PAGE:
AT&T blames FCC for T-Mobile layoffs

You'd never know that the execs over at AT&T are bitter about the failed T-Mobile USA merger or paying out $3 billion for absolutely nothing.

Yesterday, T-Mobile handed out 1,900 pink slips, mostly to employees working in call centers. Gee, that's not a vital area, now is it? Today, AT&T rallies to T-Mobile's defense, blaming not the nation's fourth-largest carrier but the Federal Communications Commission. AT&T's rationale: The carrier would have preserved those jobs if allowed to buy T-Mobile.

Of course, the blame game accomplishes something else: Absolves AT&T's responsibility. The consequences of a failed merger left T-Mobile limping along. Cutbacks or downsizing of some kind were inevitable. Last month during its quarterly earnings report, T-Mobile acknowledged net loss of 706,000 subscribers.

Stated differently: The failed merger weakened T-Mobile -- that and being the only major carrier without iPhone. But is the merger gone bust the FCC's fault or AT&T's -- or perhaps a little and a lot of both?

You know AT&T's answer to that question. Jim Cicconi, AT&T Senior executive veep of External and Legislative Affairs, posted after market close today:

Yesterday, T-Mobile made the sad announcement that it would be closing seven call centers, laying off thousands of workers, and that more layoff announcements may follow. Normally, we’d not comment on something like this. But I feel this is an exception for one big reason: only a few months ago AT&T promised to preserve these very same call centers and jobs if our merger was approved. We also predicted that if the merger failed, T-Mobile would be forced into major layoffs.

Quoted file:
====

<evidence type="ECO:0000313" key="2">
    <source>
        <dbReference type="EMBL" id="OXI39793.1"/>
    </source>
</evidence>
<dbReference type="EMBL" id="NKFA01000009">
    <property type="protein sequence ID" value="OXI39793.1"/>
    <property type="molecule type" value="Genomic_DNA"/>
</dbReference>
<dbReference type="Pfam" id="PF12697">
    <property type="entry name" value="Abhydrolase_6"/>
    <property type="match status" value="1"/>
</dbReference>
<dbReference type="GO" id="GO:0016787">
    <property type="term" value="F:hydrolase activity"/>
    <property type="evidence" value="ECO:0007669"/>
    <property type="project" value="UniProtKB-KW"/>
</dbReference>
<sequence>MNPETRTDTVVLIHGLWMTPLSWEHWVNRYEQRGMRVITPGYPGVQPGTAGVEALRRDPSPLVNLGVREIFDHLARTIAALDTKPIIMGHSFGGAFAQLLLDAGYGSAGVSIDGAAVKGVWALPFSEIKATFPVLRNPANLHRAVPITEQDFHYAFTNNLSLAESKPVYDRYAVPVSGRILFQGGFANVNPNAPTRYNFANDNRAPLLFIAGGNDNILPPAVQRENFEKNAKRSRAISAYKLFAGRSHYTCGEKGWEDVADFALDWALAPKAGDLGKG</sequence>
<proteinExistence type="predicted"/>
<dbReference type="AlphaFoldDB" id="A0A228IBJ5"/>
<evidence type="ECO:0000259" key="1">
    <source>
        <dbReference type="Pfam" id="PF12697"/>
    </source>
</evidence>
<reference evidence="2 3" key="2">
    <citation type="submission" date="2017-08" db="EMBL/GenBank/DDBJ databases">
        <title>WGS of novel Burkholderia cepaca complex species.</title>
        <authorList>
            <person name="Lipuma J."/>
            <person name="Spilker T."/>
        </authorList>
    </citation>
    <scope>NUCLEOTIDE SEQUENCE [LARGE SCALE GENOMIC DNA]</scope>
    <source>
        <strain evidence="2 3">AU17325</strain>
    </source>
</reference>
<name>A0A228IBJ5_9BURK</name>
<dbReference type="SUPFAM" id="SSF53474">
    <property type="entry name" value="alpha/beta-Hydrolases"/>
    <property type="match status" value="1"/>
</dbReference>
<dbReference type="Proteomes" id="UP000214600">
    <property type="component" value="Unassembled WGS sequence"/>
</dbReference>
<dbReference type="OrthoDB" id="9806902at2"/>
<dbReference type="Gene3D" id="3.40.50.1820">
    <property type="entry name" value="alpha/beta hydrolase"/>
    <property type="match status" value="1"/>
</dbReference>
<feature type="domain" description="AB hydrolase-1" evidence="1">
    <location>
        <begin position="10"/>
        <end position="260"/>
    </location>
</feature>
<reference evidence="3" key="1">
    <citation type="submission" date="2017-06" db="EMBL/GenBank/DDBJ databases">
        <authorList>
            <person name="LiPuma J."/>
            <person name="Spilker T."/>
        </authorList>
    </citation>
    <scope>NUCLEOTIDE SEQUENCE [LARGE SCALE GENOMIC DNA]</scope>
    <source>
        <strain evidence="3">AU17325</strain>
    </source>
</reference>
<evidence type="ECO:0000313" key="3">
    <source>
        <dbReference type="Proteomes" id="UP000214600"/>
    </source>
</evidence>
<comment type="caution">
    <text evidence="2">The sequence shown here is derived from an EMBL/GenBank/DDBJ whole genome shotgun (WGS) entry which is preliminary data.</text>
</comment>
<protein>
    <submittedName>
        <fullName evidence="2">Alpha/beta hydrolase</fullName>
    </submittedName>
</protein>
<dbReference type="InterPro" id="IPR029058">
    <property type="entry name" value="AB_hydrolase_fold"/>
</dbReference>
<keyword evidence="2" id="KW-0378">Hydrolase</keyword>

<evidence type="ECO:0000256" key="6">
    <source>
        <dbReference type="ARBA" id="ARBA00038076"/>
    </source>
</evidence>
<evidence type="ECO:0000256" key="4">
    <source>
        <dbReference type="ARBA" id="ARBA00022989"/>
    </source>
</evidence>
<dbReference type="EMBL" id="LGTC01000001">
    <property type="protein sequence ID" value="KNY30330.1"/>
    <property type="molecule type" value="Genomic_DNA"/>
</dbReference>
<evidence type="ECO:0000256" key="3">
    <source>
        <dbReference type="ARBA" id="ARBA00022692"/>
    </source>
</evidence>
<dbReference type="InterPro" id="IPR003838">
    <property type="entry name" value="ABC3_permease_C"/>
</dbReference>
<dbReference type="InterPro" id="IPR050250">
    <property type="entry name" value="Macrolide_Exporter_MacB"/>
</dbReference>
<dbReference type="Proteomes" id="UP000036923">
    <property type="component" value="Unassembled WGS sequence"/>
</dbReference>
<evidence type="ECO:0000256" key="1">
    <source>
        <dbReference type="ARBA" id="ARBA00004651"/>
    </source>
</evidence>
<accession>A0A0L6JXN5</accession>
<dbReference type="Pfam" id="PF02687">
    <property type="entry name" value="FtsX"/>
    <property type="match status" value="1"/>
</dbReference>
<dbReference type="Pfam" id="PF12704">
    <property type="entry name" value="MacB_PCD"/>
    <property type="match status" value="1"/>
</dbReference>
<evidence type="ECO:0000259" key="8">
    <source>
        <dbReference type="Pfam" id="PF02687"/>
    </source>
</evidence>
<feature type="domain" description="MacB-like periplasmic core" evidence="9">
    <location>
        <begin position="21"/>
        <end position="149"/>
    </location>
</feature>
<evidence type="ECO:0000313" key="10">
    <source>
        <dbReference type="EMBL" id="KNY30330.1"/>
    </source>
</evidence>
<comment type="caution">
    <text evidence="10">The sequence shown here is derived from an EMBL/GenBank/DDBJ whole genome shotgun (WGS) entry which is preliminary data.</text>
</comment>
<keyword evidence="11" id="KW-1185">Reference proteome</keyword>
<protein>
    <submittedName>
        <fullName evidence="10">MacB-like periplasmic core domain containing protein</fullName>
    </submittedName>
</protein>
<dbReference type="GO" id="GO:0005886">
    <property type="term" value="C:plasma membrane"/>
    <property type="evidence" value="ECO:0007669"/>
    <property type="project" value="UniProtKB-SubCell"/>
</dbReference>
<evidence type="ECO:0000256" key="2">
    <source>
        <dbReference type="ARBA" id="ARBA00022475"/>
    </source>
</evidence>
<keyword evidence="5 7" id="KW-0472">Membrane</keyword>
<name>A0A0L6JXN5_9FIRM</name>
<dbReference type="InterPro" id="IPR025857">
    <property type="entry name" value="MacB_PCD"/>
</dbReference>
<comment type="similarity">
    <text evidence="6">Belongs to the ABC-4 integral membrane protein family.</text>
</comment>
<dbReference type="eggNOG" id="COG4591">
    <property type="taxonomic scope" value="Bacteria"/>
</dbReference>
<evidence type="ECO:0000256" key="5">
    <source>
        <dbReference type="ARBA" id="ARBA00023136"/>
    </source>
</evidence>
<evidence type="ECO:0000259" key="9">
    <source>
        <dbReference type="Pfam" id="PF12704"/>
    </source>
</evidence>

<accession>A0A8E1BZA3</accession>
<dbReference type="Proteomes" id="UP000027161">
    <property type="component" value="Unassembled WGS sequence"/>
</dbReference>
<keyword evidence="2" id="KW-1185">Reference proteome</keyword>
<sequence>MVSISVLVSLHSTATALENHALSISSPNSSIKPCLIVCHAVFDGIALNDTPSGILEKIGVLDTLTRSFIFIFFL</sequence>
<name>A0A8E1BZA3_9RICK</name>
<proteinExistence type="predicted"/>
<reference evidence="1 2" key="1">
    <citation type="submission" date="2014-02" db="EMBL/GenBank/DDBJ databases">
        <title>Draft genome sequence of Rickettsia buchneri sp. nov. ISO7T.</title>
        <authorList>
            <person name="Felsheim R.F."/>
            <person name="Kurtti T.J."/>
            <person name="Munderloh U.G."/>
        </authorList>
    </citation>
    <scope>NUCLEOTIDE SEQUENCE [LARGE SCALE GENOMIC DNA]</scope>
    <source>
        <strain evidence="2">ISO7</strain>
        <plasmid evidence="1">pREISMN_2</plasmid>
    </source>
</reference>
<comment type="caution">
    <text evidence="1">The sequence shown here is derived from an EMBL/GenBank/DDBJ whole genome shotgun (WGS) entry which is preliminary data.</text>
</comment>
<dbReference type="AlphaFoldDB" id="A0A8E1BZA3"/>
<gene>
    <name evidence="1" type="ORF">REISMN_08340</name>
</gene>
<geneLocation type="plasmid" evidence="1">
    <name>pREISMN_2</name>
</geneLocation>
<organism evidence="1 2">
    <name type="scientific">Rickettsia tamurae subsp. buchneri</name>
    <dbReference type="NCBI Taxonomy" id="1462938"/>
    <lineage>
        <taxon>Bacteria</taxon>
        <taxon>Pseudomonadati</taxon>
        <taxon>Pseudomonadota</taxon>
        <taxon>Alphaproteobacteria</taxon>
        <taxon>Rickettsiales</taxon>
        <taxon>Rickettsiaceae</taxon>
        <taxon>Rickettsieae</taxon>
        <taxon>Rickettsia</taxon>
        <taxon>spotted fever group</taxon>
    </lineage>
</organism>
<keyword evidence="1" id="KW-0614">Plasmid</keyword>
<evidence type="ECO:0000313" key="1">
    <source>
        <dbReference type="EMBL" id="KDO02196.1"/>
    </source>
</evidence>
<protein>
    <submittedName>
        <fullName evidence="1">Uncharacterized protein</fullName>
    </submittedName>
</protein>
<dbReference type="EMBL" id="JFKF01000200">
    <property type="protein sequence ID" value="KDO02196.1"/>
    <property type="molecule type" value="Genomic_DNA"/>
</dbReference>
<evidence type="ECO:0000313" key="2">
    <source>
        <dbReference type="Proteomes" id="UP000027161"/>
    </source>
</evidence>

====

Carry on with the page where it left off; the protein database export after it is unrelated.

At that time, the current FCC not only rejected our pledges and predictions, they also questioned our credibility. The FCC argued that the merger would cost jobs, not preserve them, and that rejecting it would save jobs. In short, the FCC said they were right, we were wrong, and did so in an aggressive and adamant way.

Rarely are a regulatory agency’s predictive judgments proven so wrong so fast. But for the government’s decision, centers now being closed would be staying open, workers now facing layoffs would have job guarantees, and communities facing turmoil would have security. Only a few months later, the truth of who was right is sadly obvious.

So what’s the lesson here? For one thing, it’s a reminder of why 'regulatory humility' should be more than a slogan. The FCC may consider itself an expert agency on telecom, but it is not omniscient. And when it ventures far afield from technical issues, and into judgments about employment or predictions about business decisions, it has often been wildly wrong.

The other lesson is even more important, and should be sobering. It is a reminder that in government, as in life, decisions have consequences. One must approach them not as an exercise of power but instead of responsibility, because, as I learned in my years of public service, the price of a bad decision is too often paid by someone else.

AT&T did leave T-Mobile with spectrum in 128 markets and $3 billion breakup fee. If data throttling is any indication, AT&T subscribers, and I'm among them, will pay for executives' T-Mobile remorse for some time ahead.

As for the FCC. Did regulators' objection to the merger preserve competition, and jobs, or squash it? You tell me in comments.

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